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Speaking of Central Casting... - Elf M. Sternberg
Speaking of Central Casting...
There are two truism about first impressions. The first is the one that your parents tried to impress upon you: never go by them. Whatever you think of someone's dress or mannerisms, there may be a great or lousy human being far along the spectrum from your first impression in the person you just met.

The second is that we do it anyway: that your first impression is the most important, it sets the tone and sensibility for all future transactions with the other person, and moving that gauge up or down is hard work.

Omaha and I were at Kouryou-chan's school for the monthly garden party. We were there at 10:00am, and parents started to trickle in for the next fifteen minutes. We supplied coffee and muffins, divvied up the work, and set to it.

At 11:00am, a car pulled up. A man and a woman got out of the car, and she did not look like she was dressed to get her hands dirty. "Hi," I said. "I'm Elf. You here for the party?"

The woman stared off into the distance, not really taking in any of the details. The man said, "Elf? I'm Doug. Yes, we are. What are we doing today?" I was taken aback. His manner wasn't arrogant, just very loud and foreward. He wore an earbug in his right ear, his smile was as bright and shiny as Bender's ass, and his voice was the kind last heard from Joe Isuzu. He had that amazingly firm and practiced handshake you get only from glad-handing as a career. Seriously, if you called up Central Casting and said you wanted an Asshole Salesman, this is the guy you'd get.

His wife barely twitched as he spoke. She was a small woman of Pacific Island descent, I'd guess, wearing a cotton white dress and pearls. Not clothes for getting dirty.

Okay, I told myself, calm down. He's not from Central Casting. I described to him the tasks on today's assignment, weeding, planting, cleaning gutters, picking up trash from the back parking lot. He never changed expression either, just held his rock-solid look of feigned interest. I said, "We started about an hour ago, and there's still plenty to do. Need some hours, eh? If you stay to the end, the two of you can put six hours on your tab."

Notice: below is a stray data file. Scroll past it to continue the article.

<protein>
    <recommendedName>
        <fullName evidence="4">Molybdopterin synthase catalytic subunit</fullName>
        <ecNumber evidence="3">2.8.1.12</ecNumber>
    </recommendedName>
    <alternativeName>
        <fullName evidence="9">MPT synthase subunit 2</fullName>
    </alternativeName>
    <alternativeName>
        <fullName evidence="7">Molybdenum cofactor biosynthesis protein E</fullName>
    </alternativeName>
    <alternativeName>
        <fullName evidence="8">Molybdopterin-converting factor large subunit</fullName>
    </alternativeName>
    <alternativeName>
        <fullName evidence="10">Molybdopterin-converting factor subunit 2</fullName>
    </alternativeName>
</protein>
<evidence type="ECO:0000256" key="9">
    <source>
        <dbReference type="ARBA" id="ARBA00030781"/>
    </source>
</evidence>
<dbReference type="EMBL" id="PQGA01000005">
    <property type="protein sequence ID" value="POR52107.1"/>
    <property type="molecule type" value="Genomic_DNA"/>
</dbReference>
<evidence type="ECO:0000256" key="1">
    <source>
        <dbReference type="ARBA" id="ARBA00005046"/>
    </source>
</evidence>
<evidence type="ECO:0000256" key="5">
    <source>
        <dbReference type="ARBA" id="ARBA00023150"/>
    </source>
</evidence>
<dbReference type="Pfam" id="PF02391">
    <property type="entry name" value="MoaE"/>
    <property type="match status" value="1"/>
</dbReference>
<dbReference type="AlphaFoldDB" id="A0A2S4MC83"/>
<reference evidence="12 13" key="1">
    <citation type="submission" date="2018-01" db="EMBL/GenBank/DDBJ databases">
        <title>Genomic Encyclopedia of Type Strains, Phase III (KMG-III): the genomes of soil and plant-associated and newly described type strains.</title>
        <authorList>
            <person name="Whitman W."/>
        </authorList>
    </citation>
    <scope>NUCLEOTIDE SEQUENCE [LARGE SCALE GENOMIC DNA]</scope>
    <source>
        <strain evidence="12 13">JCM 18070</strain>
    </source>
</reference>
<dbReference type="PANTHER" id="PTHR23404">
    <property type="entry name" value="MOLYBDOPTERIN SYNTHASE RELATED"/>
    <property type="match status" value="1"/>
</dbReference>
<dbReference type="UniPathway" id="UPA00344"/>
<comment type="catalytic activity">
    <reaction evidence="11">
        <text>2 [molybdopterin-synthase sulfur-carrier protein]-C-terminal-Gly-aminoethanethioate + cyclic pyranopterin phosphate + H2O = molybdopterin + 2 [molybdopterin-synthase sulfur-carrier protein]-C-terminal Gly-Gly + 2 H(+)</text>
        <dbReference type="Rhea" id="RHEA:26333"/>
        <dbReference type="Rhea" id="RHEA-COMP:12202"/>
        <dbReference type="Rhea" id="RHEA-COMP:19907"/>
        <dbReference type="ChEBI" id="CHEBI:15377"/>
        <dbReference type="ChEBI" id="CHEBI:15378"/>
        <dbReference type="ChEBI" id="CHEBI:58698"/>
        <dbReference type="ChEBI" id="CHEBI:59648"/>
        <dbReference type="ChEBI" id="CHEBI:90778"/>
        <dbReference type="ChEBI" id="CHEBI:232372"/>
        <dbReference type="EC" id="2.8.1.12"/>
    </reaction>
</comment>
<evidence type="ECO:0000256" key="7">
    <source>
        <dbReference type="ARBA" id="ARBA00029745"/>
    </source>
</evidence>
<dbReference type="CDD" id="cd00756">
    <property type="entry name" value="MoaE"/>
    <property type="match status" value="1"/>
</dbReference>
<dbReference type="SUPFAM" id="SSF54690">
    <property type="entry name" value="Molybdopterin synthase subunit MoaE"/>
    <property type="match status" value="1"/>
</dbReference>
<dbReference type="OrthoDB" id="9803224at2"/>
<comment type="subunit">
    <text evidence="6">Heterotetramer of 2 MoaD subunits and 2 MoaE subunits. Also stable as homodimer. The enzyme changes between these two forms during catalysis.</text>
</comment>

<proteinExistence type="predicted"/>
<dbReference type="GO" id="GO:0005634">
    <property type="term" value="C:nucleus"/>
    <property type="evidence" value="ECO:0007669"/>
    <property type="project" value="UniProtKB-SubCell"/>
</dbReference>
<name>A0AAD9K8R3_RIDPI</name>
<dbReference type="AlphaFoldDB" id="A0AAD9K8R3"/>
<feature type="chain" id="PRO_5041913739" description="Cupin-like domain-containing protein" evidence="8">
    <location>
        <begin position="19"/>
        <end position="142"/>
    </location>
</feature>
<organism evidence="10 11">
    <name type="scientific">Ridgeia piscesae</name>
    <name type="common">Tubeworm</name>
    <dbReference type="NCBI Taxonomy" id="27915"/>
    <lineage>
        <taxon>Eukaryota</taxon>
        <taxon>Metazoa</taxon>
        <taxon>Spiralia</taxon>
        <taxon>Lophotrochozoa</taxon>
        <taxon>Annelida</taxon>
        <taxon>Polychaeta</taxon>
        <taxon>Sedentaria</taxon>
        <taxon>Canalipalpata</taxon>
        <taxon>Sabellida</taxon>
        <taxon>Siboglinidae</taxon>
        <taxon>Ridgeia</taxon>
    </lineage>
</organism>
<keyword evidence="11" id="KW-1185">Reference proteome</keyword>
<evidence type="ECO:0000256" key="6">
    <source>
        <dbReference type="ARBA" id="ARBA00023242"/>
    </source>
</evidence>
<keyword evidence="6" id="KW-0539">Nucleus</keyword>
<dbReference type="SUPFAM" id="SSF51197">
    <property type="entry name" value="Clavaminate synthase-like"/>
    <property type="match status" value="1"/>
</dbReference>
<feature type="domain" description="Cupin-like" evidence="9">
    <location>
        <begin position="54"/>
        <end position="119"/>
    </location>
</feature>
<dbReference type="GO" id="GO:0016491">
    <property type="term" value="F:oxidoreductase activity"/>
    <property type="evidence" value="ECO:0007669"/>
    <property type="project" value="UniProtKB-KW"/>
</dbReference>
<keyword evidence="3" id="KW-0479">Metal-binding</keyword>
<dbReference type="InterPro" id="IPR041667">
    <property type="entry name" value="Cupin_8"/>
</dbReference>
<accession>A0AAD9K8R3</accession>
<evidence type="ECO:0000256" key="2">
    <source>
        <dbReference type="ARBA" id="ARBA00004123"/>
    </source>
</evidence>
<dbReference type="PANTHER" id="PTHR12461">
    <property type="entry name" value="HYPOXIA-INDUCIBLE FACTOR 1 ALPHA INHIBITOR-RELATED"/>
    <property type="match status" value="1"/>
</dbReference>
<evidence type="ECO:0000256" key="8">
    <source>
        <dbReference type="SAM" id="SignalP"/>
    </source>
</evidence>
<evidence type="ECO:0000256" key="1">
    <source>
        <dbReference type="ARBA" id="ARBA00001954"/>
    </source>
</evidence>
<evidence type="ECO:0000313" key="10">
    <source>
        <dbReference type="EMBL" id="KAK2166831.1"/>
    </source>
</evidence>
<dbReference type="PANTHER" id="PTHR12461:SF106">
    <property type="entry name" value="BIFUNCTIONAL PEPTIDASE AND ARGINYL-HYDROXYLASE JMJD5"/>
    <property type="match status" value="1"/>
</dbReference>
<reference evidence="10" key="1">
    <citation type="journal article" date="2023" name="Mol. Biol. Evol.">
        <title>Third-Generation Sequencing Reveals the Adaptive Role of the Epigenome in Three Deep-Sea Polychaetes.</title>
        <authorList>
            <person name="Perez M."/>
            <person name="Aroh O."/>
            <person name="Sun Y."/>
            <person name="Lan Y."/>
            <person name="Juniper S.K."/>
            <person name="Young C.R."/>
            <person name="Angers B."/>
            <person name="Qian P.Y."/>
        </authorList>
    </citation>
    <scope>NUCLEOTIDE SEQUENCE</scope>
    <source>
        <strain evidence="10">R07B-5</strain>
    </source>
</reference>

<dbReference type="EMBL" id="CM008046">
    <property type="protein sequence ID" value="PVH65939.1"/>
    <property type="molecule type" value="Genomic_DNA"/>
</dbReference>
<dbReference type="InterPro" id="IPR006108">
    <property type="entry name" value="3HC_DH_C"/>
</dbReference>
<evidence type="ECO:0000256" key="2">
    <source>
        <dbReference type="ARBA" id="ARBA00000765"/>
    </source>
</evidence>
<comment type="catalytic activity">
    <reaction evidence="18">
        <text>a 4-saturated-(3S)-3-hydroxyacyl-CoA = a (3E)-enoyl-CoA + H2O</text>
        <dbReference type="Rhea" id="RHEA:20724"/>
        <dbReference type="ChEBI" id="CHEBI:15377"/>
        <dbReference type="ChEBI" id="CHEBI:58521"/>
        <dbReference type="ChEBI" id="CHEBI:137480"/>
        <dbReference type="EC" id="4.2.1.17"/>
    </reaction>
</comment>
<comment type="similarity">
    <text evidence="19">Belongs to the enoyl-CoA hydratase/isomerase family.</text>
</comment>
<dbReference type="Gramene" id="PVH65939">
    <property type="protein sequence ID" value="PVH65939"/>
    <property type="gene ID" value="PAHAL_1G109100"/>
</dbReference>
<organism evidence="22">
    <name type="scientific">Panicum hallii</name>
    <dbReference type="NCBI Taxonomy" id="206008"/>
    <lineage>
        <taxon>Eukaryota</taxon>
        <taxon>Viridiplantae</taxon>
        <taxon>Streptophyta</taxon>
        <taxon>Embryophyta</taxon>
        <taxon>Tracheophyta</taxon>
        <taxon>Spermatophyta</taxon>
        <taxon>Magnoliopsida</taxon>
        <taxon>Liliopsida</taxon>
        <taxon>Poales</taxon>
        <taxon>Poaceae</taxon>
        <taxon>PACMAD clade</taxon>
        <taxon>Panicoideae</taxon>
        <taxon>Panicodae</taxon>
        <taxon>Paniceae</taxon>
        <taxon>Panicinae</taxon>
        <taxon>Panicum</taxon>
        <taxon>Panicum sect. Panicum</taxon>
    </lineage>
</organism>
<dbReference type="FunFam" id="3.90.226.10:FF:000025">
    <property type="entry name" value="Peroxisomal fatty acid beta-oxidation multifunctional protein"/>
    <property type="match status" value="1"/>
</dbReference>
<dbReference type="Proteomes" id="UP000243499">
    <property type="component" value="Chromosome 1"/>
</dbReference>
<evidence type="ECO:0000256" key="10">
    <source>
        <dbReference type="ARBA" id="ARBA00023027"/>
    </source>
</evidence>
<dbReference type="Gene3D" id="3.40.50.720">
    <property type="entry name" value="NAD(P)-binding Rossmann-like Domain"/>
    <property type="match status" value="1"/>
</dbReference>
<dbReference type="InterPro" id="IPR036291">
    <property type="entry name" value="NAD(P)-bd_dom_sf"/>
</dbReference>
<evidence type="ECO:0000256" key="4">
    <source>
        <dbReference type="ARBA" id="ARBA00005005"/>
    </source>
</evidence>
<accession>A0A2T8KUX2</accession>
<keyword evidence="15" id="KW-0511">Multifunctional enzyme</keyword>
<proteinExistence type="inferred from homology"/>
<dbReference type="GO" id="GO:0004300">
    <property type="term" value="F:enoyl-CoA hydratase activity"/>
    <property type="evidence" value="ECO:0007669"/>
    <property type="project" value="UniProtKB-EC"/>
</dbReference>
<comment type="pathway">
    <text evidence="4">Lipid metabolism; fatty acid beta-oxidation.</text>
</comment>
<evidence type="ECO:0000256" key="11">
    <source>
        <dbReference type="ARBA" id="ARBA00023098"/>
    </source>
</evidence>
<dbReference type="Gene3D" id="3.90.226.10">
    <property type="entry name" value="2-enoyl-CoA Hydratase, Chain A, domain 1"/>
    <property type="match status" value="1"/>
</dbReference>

"Is there one in May?"

"There should be. There's one every month. The hours cycle starts in the summer, so May will be the last one."

"Well, we have other things to do. I have money to put in the bank and, you understand. We'll come to the May one, won't we honey?"

"Mm," his wife said, nodding briefly, never turning her eyes away from a middle distance that seemed to see nothing at all.

"Yes," he continued, "We have other things to do today. Well, nice to meet you, Elf." And off he went.

Wow, even the second impression was terrible.

Current Mood: amused amused
Current Music: Laika, Bad Times

2 comments or Leave a comment
autopope From: autopope Date: April 18th, 2011 10:10 am (UTC) (Link)
"I have money to put in the bank and, you understand."


That's rather a special kind of excuse.

(On the other hand, ahem: on this side of the pond, "garden party" means people swanning around in posh frocks and lounge suits at a reception with a marquee pitched on someone's lawn. Is that a known usage in the US?)
elfs From: elfs Date: April 18th, 2011 02:19 pm (UTC) (Link)
It was such a strange comment, one of those thing you probably couldn't put into a book because nobody would believe it. I mean, that's an errand: ten minutes at an ATM.

Is the States, "Garden Party" is indeed an elegant time held on a manicured sward among manicured people. We use the term with light sarcasm (not "ironically") for the sort of dirty work involved in doing the manicuring as school volunteers
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